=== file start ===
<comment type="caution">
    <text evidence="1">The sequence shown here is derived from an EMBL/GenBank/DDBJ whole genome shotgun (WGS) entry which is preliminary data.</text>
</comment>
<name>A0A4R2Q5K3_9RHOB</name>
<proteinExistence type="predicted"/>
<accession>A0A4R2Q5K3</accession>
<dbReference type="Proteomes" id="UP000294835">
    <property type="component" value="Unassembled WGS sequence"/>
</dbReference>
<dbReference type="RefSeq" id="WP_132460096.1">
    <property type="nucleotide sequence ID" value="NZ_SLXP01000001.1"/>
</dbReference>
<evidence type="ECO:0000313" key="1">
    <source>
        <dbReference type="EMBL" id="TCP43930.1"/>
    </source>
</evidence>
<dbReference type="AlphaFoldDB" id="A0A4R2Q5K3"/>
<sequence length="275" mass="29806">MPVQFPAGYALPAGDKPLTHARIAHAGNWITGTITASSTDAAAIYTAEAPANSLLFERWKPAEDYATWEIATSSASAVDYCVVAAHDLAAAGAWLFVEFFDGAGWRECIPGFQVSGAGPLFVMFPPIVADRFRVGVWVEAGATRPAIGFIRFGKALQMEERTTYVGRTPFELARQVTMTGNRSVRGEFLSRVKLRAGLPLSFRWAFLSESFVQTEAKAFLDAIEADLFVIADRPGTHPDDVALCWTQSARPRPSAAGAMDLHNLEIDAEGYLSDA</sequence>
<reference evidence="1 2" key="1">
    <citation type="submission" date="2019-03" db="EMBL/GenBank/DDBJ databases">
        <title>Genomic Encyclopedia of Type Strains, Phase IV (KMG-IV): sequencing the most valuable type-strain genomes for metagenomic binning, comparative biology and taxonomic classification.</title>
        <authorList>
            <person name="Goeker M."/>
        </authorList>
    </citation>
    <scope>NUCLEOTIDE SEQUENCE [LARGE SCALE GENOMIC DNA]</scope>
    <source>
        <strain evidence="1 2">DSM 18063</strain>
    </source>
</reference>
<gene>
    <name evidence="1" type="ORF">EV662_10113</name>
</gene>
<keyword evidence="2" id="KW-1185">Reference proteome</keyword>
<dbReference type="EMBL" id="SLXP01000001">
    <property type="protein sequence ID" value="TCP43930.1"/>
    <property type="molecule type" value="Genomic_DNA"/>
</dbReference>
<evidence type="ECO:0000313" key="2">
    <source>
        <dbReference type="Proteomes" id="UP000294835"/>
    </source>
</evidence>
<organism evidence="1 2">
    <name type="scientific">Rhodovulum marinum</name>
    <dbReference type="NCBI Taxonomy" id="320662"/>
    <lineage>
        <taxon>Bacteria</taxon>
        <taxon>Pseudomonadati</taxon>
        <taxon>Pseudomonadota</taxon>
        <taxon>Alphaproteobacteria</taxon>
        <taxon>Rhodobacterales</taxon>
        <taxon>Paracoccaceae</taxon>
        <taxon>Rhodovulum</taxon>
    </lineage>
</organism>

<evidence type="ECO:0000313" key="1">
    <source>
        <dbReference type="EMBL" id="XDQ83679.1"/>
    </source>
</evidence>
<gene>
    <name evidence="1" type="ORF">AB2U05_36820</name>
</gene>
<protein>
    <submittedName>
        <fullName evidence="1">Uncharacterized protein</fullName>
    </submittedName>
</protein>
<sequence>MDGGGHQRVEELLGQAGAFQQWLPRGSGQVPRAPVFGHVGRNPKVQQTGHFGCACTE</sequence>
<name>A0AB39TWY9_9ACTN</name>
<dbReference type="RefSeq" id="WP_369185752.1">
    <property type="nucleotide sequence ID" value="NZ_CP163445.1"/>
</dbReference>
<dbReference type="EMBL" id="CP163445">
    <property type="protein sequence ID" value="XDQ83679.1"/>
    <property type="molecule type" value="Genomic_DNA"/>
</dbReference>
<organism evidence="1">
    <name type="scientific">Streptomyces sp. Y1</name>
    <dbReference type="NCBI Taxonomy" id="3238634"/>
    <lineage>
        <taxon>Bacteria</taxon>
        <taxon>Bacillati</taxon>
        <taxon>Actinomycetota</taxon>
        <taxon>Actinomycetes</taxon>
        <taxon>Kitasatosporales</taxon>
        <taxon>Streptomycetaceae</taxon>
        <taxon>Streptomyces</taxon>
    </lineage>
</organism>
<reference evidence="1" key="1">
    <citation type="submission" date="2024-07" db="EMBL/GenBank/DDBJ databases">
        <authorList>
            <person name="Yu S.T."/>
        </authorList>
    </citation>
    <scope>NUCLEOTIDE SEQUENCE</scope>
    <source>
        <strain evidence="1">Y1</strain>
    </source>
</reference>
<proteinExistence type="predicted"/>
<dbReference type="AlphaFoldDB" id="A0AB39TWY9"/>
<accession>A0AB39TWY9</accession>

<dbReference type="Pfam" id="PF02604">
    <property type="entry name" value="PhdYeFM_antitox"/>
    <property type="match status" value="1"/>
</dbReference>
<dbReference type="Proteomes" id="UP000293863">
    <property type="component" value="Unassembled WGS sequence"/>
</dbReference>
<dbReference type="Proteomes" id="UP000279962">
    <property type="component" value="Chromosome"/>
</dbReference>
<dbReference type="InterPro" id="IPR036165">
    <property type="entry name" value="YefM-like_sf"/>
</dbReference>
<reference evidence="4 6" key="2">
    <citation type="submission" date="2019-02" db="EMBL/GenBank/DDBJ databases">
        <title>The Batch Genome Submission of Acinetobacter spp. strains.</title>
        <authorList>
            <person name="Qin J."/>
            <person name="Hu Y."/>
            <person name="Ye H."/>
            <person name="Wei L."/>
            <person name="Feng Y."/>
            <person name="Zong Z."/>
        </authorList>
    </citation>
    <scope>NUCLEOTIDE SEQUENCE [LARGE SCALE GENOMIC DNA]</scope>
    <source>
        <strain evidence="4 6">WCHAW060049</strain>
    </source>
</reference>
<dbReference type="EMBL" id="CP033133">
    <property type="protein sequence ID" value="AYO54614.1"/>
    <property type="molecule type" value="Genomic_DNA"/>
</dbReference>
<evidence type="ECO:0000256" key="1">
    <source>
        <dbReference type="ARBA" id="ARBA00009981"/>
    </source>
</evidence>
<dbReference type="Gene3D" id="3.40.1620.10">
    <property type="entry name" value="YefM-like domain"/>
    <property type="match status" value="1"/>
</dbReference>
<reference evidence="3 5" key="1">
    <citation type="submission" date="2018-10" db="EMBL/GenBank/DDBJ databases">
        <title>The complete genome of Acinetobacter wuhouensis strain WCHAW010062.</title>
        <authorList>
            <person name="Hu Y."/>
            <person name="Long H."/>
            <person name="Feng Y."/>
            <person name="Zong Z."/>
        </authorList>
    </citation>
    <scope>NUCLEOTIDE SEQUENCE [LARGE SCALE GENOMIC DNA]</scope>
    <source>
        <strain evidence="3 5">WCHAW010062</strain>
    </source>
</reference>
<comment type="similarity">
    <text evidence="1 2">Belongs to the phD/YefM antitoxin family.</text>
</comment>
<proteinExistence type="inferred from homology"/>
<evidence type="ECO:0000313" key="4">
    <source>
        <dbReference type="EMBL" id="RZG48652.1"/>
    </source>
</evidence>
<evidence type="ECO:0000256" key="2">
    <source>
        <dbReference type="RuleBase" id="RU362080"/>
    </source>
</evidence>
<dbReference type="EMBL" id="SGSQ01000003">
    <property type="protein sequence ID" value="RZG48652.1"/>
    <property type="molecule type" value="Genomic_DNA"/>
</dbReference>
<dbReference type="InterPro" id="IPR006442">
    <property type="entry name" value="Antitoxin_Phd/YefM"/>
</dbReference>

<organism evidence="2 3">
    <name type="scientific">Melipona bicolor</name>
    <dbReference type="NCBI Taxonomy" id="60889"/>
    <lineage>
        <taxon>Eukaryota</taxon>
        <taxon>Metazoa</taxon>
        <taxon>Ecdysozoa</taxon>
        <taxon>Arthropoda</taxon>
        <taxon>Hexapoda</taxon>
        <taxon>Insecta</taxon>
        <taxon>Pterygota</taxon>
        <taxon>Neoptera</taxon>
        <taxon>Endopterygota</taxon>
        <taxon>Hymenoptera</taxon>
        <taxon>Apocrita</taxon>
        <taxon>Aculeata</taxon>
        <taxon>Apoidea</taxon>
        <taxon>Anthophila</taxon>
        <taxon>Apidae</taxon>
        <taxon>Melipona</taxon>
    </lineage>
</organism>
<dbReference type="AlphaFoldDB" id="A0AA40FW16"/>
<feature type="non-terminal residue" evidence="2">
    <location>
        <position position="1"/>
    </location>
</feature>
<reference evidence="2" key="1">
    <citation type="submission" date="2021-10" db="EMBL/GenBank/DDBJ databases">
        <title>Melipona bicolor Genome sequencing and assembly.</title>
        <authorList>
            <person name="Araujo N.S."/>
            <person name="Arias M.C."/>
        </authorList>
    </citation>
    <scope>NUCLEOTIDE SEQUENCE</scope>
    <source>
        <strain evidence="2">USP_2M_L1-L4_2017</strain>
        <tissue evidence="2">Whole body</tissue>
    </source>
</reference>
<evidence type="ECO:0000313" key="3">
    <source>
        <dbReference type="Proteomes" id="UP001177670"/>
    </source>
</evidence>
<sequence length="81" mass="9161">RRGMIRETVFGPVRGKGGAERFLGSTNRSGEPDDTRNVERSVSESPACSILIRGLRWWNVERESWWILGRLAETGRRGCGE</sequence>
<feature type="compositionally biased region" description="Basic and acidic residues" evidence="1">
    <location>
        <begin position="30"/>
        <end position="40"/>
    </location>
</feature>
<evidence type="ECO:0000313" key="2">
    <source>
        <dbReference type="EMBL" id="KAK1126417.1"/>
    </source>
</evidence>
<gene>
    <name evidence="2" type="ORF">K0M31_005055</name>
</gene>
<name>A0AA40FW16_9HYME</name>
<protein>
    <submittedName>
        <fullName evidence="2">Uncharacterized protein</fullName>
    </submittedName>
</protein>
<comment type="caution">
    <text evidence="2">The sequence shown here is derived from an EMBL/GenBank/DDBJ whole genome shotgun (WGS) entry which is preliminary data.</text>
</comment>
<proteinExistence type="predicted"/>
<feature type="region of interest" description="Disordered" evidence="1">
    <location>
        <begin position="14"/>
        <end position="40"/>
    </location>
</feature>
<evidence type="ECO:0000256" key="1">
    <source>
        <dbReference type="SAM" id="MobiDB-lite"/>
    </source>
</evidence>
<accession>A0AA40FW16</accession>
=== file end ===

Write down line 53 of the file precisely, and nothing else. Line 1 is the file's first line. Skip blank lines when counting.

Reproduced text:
        <taxon>Rhodobacterales</taxon>